Friday, January 07, 2011


Can you imagine being sick and facing nearly certain death in a culture where you are too ashamed and afraid to let your condition be known? Can you imagine being so tired from your illness that you have a hard time walking to the clinic where you would receive your treatment because you can't afford bus fare? Can you imagine knowing that that if your husband or family found out your secret that you could possibly lose your children and be forced from your home? Can you imagine being called a "rotten potato" by even children if people found out about your disease?

So is the fate for hundreds of thousands of people in Swaziland, Southern Africa. In a country with the highest HIV/AIDS infection rate in the world, a frightening percentage of the population lives in this very circumstance. One in four adults are infected and over ten percent of the population is comprised of children who have lost one or both parents to this deadly disease.

Below is the story of one such Swazi and her children as posted by Adventures in Missions staffer Scott Borg on his blog.


SWAZILAND: Thembi, "Even the children, they call a person with AIDS a `rotten potato'"

SIPOFANENI, 5 January 2011 (PlusNews) - Thembi (last name withheld) is a 33-year-old HIV-positive mother of three who has lived in rural poverty all her life. She lives alone with her children amid the low green hills of Swaziland's central Manzini region, while her husband is away working in South Africa.

"I am worried that I messed up my treatment. I have missed clinic appointments. Sometimes when this happens I run out of medications. I started ARVs almost two years ago, but it is off and on. I am alone most of the time with my three small children. I have no money for bus fare and the clinic is too far to walk. Also I am very tired most days. If I could follow my treatment better maybe I would have more energy, but I do the best I can.

"The children have to be looked after. The neighbour's two-year-old girl drowned in a bucket of water. She fell in head first. It was only five minutes, but when her mother returned she was dead. Something like that scares me more than missing my medications.

"I have not told my husband I am HIV positive. I got it from him, so I know he must have HIV but he hasn't tested. They tested me when I was pregnant with my youngest. She is now two years old. I am silent because he chased away his first wife when he learned she was HIV-positive. I am [his] second wife. The first [wife] fell ill and when she told him she was HIV [-positive] he sent her to her parents' homestead. He blamed her. He did not test because maybe he was scared but I tested, because of her.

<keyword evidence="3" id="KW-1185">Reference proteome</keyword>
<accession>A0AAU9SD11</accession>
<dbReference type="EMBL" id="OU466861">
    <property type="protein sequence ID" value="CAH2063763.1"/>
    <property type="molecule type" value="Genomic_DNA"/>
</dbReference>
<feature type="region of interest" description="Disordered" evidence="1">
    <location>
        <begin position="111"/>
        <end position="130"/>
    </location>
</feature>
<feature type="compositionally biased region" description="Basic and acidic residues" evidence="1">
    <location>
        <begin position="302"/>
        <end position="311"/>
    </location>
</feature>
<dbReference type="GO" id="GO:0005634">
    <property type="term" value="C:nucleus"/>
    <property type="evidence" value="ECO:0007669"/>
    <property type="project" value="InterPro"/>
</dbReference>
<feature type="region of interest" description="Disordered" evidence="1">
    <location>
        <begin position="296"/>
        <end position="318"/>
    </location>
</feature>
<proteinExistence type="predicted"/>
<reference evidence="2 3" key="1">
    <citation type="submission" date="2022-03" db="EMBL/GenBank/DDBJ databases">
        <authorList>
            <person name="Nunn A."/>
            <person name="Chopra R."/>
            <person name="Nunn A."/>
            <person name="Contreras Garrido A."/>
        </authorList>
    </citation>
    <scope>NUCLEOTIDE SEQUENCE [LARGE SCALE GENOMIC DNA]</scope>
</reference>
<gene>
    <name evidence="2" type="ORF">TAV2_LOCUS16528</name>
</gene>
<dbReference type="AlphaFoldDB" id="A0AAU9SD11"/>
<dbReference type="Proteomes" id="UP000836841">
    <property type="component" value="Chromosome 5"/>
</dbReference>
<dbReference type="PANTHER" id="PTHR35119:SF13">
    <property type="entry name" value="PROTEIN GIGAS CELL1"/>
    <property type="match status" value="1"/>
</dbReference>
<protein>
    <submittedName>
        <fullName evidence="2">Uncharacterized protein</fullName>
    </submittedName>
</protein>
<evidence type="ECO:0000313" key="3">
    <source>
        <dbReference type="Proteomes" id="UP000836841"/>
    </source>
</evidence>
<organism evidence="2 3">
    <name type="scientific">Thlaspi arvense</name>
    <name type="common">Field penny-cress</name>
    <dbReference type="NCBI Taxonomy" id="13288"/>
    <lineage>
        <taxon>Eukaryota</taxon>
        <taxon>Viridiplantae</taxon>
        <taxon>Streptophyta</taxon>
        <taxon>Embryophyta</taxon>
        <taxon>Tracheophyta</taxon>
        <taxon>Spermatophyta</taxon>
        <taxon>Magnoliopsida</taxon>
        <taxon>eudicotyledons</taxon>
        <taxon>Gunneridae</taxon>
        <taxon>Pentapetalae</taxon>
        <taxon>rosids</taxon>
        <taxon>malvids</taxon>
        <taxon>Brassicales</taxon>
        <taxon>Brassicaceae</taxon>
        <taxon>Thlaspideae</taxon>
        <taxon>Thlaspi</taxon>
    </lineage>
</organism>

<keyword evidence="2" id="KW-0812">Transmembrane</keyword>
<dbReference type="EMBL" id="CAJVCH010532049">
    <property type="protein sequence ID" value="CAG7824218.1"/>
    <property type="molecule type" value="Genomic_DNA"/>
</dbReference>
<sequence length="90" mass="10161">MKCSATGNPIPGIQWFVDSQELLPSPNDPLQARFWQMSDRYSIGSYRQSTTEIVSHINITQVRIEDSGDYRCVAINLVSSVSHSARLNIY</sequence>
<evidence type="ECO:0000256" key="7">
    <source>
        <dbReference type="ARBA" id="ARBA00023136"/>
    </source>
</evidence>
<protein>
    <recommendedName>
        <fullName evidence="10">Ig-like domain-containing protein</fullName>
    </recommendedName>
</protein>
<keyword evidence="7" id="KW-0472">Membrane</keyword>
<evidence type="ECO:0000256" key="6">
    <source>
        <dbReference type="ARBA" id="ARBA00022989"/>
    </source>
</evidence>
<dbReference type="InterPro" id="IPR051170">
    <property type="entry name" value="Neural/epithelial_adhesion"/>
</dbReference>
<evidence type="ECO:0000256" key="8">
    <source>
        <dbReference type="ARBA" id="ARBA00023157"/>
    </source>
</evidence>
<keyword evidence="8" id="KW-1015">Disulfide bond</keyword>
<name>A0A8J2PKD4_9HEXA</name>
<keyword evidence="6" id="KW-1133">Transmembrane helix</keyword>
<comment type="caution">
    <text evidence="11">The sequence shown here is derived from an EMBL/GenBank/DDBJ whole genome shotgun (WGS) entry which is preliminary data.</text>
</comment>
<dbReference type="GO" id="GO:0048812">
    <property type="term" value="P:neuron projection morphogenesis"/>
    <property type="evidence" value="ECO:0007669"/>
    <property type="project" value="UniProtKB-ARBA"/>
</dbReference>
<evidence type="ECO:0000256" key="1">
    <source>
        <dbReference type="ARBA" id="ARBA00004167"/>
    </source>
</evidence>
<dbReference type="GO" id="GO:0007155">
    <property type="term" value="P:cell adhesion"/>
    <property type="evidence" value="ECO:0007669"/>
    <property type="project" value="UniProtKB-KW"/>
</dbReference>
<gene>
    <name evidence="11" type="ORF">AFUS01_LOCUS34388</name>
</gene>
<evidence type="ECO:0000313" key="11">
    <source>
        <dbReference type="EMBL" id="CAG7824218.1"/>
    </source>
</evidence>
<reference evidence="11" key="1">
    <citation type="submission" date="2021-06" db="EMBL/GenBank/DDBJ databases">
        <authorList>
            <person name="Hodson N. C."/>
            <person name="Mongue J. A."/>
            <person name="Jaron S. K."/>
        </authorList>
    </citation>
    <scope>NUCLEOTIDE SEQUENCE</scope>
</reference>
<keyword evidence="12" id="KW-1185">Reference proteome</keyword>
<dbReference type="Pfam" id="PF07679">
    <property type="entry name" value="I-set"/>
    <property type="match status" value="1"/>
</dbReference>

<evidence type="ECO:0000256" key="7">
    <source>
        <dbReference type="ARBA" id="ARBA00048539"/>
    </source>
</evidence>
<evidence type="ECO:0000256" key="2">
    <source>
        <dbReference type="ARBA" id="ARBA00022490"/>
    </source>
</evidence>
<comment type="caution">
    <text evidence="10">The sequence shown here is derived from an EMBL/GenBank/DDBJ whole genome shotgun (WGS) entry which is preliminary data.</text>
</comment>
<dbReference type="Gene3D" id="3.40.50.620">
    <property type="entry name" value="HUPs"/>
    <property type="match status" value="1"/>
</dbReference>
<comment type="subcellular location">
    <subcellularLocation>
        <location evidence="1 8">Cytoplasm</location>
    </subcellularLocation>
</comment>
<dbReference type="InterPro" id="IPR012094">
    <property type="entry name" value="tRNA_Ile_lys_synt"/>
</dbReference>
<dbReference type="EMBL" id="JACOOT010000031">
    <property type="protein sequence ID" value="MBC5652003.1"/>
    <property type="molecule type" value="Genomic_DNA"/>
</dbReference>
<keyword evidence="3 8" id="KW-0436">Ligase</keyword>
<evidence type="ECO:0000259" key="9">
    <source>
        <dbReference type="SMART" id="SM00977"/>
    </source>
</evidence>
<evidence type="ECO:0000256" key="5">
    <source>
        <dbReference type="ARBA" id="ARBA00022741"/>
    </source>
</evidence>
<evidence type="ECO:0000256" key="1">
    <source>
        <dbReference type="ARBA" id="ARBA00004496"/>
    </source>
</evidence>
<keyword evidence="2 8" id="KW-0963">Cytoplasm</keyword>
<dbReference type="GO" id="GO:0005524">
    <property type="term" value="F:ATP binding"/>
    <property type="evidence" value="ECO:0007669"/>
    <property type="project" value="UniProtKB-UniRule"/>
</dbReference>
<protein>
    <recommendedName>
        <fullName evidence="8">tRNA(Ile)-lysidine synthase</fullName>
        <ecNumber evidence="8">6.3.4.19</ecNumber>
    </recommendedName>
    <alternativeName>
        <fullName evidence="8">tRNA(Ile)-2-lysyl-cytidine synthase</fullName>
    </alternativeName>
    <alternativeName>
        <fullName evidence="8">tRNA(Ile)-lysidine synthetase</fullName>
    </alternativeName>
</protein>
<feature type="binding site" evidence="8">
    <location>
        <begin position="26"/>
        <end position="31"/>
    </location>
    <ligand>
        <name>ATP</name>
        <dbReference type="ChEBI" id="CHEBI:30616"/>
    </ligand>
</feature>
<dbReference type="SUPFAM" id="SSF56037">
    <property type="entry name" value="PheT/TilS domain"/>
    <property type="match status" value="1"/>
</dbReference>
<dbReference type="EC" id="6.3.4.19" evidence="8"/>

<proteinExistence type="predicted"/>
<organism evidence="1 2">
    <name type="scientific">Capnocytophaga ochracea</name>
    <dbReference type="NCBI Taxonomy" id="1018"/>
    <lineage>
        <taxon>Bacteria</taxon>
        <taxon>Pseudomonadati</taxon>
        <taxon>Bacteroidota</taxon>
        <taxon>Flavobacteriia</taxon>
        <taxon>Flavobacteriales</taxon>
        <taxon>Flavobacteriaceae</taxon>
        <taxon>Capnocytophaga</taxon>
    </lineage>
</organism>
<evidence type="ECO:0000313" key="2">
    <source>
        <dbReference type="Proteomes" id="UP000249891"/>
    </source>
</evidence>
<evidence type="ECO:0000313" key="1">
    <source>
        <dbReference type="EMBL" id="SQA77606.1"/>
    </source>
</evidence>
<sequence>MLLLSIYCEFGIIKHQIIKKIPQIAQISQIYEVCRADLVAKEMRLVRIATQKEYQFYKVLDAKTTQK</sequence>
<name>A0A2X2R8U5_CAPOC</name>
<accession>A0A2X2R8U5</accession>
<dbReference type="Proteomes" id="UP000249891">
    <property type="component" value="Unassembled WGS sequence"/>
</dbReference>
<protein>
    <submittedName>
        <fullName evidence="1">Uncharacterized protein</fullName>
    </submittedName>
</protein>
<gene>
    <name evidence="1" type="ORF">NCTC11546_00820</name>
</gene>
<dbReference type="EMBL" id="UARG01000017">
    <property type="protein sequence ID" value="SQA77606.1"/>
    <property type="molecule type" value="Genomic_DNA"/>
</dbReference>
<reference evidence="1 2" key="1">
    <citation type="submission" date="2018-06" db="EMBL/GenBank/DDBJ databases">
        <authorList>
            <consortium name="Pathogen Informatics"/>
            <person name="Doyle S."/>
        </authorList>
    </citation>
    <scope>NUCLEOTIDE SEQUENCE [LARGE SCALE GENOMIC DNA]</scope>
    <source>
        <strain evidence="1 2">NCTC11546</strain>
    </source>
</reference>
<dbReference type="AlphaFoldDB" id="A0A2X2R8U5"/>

"No one knows I have HIV but the clinic... No one must know I have HIV. They can blame me and chase me away. Even the children, they call a person with AIDS a `rotten potato'. People shun you. People die of AIDS and no one will say this is the reason because then some relatives will refuse you to be buried in the family graveyard.

"When I go to the clinic I take my children. I tell my in-laws we are going for their check-ups. I hide my ARVs where no one will find them. I feel very alone doing this. But I don't want to die. I love my children so much. I love my husband even though he can be ignorant and cruel. But he is better off with me in his life than with me dead.

"We have nothing, no electricity, and the water comes from far away. I like to sing. We sing and pray together as a family. My children like to hear me sing. They have their favourite songs they ask me to sing. I will stay alive so I can sing for them a long time."


One of the ways that our family is involved in ministry in Swaziland is by helping women like Thembi through sponsoring children at the Beveni Carepoint. All of the Children's HopeChest sponsored children are either orphans or vulnerable children who are extremely impoverished and are at risk of becoming HIV/AIDS postive or are already infected. Through sponsorship, the children are assured that their basic needs will be met even if their parents are dead or their caregivers are too sick or poor to care for them adequately. The Children's HopeChest/Adventures in Missions carepoints also seek to improve the lives of the communities in their surrounding areas through other services such as free clinics and teaching women how to handcraft purses that are sold to financially support their families.

If you are interested in helping children of Swaziland, contact Danielle Brower at . Let's help bring peace of mind to women just like Thembi and true hope for the future of their families.

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